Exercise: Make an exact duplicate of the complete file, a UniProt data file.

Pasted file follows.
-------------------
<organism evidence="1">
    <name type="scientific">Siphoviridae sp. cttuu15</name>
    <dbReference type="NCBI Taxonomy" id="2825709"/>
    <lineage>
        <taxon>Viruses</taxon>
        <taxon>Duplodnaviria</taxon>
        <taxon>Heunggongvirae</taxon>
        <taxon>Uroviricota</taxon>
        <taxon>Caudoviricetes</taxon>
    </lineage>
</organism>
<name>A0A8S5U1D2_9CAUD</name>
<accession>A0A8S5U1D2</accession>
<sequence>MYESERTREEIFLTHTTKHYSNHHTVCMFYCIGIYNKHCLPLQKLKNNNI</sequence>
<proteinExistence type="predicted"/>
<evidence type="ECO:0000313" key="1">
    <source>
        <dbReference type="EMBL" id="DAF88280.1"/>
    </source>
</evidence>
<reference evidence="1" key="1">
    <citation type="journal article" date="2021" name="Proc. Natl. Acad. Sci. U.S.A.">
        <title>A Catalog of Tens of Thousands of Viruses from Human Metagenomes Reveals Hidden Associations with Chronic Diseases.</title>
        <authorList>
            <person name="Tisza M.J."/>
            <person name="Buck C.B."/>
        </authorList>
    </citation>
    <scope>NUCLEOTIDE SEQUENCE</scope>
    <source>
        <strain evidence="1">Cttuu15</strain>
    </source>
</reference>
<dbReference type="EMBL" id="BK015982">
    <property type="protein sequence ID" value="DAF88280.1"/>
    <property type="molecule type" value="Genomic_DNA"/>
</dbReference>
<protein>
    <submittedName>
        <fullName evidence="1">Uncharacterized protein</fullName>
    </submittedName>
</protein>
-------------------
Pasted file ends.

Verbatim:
<organism evidence="1">
    <name type="scientific">Siphoviridae sp. cttuu15</name>
    <dbReference type="NCBI Taxonomy" id="2825709"/>
    <lineage>
        <taxon>Viruses</taxon>
        <taxon>Duplodnaviria</taxon>
        <taxon>Heunggongvirae</taxon>
        <taxon>Uroviricota</taxon>
        <taxon>Caudoviricetes</taxon>
    </lineage>
</organism>
<name>A0A8S5U1D2_9CAUD</name>
<accession>A0A8S5U1D2</accession>
<sequence>MYESERTREEIFLTHTTKHYSNHHTVCMFYCIGIYNKHCLPLQKLKNNNI</sequence>
<proteinExistence type="predicted"/>
<evidence type="ECO:0000313" key="1">
    <source>
        <dbReference type="EMBL" id="DAF88280.1"/>
    </source>
</evidence>
<reference evidence="1" key="1">
    <citation type="journal article" date="2021" name="Proc. Natl. Acad. Sci. U.S.A.">
        <title>A Catalog of Tens of Thousands of Viruses from Human Metagenomes Reveals Hidden Associations with Chronic Diseases.</title>
        <authorList>
            <person name="Tisza M.J."/>
            <person name="Buck C.B."/>
        </authorList>
    </citation>
    <scope>NUCLEOTIDE SEQUENCE</scope>
    <source>
        <strain evidence="1">Cttuu15</strain>
    </source>
</reference>
<dbReference type="EMBL" id="BK015982">
    <property type="protein sequence ID" value="DAF88280.1"/>
    <property type="molecule type" value="Genomic_DNA"/>
</dbReference>
<protein>
    <submittedName>
        <fullName evidence="1">Uncharacterized protein</fullName>
    </submittedName>
</protein>